Pipeline representing end to end testing

The goal of end-to-end (E2E) testing is to thoroughly review the user experience from start to finish. Examining real-world scenarios for an application seems essential. However, E2E testing is sometimes viewed as too cumbersome. It might be overlooked in favor of developer testing, or unit and integration testing. E2E testing, despite its challenges, is important to validate the workflow of an application from the end user’s perspective.

Let’s start with the positive aspects of end-to-end testing.

The pros of end-to-end testing

With its broad scope, end-to-end testing also is known as “broad-stack” or “full-stack” testing. E2E offers the full picture. Here are some of the benefits of E2E testing:

  • Tests from a user’s perspective: while unit tests verify each component in isolation, end-to-end tests examine the application from the perspective of an end-user. This can uncover defects that aren’t apparent in unit testing.
  • Verifies workflows: E2E tests can validate the business logic of an application.
  • Expands test coverage: E2E tests can verify that all of an application’s dependencies work correctly together, including third-party code.
  • Reduces the number of errors found in production: Adding end-to-end testing to a test suite can help reduce the chance of finding defects after deployment to production.

The cons of end-to-end testing

As mentioned above, end-to-end testing can be viewed as cumbersome. Here are some of the perceived negatives with E2E testing:

  • Slow execution: Testing that verifies workflows through the UI can take a long time to run.
  • Fragile/flaky tests: E2E tests may require significant maintenance and troubleshooting.
  • Lack of available test environment: Re-creating a testing environment for a real-world scenario might be difficult.
  • More difficult to debug: When an E2E test fails, more research might be needed to find and fix the issue than with a more granular unit or integration test.

How much end-to-end testing is necessary?

Faced with the question of whether to perform end-to-end testing — and how much to perform — a common approach is to turn to the well-known Test Automation Pyramid, shown below. Following this model, the bulk of automated tests would be unit tests: small, quick tests that are executed below the level of the user interface. The middle layer is composed of API/integration tests that validate several components of an application together, such as database services, APIs, and third-party services. Since E2E tests are typically performed trough the UI, they are placed at the top of the pyramid.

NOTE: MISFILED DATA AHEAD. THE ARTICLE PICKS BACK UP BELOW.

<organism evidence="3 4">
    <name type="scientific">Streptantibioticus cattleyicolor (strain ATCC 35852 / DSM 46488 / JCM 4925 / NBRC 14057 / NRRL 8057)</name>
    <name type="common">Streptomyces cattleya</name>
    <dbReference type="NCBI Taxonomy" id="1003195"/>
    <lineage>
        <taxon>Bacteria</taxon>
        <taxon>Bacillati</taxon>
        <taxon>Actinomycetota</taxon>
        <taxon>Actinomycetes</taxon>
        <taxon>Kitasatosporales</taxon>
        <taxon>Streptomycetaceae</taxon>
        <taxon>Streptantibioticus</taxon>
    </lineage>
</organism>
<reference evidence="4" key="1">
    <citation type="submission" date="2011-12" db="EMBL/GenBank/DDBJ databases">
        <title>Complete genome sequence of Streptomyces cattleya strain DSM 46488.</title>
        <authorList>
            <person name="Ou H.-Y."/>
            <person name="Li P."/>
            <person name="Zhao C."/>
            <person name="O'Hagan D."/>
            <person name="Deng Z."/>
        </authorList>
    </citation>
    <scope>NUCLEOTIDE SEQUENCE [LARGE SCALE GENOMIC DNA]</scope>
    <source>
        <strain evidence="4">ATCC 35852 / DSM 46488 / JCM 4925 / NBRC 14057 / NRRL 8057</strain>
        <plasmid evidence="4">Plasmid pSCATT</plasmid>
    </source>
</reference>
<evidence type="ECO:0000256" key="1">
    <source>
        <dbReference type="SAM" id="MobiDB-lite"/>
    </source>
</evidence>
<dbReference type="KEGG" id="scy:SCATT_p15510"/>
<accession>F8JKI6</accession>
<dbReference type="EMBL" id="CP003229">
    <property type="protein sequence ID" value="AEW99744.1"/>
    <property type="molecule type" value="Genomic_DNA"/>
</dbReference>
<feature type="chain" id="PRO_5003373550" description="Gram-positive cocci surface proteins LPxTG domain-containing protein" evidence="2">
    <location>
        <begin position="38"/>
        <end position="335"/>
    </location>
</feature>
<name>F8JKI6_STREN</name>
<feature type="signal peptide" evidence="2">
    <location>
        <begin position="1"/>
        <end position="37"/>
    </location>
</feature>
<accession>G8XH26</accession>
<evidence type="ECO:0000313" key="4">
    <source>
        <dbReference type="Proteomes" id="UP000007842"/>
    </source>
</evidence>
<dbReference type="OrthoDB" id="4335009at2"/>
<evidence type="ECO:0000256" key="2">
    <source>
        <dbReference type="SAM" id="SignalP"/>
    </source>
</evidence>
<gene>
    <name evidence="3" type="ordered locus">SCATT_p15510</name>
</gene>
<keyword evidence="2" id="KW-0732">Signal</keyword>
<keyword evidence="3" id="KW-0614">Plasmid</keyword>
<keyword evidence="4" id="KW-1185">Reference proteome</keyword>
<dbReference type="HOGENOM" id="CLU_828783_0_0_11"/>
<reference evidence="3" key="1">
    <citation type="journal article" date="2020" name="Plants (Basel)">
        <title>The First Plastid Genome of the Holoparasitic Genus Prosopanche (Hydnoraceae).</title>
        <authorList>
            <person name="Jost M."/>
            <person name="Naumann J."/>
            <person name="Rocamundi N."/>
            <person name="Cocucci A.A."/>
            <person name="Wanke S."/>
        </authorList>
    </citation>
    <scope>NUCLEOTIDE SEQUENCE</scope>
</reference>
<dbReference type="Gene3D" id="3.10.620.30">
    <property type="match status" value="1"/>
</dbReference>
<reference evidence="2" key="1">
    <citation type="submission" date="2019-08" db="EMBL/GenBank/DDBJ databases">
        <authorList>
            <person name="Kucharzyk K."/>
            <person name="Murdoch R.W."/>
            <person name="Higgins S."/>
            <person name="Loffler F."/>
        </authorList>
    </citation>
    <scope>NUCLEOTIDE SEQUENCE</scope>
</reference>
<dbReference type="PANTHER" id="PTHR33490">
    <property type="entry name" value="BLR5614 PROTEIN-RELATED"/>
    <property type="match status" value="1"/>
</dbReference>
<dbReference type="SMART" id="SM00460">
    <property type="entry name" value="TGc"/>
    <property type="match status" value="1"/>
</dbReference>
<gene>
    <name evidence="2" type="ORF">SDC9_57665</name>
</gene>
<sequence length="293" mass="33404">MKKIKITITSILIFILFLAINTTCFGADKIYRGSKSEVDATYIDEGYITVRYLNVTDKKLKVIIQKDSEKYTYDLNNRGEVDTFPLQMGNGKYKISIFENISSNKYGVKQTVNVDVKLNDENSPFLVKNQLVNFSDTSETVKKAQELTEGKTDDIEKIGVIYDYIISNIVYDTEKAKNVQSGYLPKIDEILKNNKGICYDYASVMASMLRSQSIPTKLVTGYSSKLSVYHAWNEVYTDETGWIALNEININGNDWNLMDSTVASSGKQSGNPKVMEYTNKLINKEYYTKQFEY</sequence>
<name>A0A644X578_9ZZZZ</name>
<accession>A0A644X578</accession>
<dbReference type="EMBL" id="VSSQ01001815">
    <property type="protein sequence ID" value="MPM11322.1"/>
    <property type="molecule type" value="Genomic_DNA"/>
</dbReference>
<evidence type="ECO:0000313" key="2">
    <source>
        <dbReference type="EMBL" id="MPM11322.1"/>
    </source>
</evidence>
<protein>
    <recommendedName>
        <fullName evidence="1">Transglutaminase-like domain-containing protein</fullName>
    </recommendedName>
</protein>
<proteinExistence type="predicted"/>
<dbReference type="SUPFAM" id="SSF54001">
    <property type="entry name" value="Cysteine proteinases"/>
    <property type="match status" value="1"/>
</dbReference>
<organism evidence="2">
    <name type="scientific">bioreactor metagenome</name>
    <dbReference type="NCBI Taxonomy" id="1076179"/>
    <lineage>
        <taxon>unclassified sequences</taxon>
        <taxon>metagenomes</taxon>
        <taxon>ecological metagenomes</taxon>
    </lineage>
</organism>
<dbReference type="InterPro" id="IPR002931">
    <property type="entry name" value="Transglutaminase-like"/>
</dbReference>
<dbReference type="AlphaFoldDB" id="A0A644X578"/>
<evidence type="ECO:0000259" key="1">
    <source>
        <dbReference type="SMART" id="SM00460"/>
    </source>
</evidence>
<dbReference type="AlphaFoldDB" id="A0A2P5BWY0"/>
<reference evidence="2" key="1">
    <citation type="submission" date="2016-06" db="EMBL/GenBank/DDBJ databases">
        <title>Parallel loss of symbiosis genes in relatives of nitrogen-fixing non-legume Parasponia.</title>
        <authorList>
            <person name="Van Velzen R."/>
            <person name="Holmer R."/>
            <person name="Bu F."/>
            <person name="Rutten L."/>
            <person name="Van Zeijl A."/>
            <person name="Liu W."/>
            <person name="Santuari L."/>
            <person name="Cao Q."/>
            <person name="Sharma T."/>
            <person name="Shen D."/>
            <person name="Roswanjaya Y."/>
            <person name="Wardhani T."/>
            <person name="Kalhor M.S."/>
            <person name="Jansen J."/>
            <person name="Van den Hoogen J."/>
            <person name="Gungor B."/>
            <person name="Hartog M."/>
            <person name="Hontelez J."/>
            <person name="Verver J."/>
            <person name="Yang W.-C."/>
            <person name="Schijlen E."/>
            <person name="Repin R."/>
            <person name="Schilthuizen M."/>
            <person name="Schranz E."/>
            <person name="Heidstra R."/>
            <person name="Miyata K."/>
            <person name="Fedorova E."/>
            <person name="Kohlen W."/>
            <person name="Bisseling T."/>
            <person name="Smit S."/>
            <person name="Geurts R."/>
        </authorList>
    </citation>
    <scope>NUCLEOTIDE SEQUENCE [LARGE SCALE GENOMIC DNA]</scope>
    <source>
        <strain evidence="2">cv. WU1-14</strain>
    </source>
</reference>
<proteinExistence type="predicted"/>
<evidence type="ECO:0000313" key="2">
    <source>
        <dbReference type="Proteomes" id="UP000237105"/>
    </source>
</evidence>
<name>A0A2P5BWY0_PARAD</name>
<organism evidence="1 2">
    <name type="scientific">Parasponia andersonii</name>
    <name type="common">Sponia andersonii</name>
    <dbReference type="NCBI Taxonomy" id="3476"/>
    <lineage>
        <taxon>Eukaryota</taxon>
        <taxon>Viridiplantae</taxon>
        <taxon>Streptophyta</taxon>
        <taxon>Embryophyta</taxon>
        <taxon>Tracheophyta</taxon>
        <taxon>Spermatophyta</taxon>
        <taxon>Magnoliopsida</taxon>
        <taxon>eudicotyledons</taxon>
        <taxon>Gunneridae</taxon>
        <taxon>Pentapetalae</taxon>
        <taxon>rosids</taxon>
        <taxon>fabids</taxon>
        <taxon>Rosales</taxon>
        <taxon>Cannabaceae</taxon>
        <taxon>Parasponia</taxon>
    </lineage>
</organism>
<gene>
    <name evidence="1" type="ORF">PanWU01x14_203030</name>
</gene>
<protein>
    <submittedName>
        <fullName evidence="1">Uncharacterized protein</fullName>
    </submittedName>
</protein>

To put a numeric value on each of the layers, in a 2015 article, Mike Wacker of Google described the test automation pyramid as a 70/20/10 split with 70% unit tests, 20% integration tests, and 10% automated E2E tests.

However, the test automation pyramid represents an idealized scenario. It’s not appropriate for every situation. For example, in a complex ERP application that includes many third-party components that can’t be unit tested, it might make sense to turn the pyramid upside down, and conduct mostly E2E tests.

Raj Subrameyer has suggested an alternative context-based model based on a hub-and-spoke diagram, with automated testing at the center. This removes the concept of “levels” and allows teams to think more freely about the types of tests that might be appropriate for a given context.

How to get started with end-to-end testing

So, the question becomes how to overcome E2E testing challenges. One answer is automation. In fact, along with regression testing, E2E testing is one of the best practices for test automation.

Of course, automated testing itself has numerous benefits, including:

  • Saves time for tests that are repeated for different cases
  • Saves resources, especially as tests can be scheduled for off-hours when systems might otherwise be idle
  • Delivers fast feedback from testing
  • Provides easily-repeatable testing
  • Enables testing in production

In a recent third-party survey, more than half of Ranorex users report automating their E2E testing.

Here is what one customer had to day about their strategy for automating end-to-end testing with Ranorex Studio.

For more information on end-to-end testing, read our article 10 Best Practices in Test Automation #9: Plan E2E Testing.

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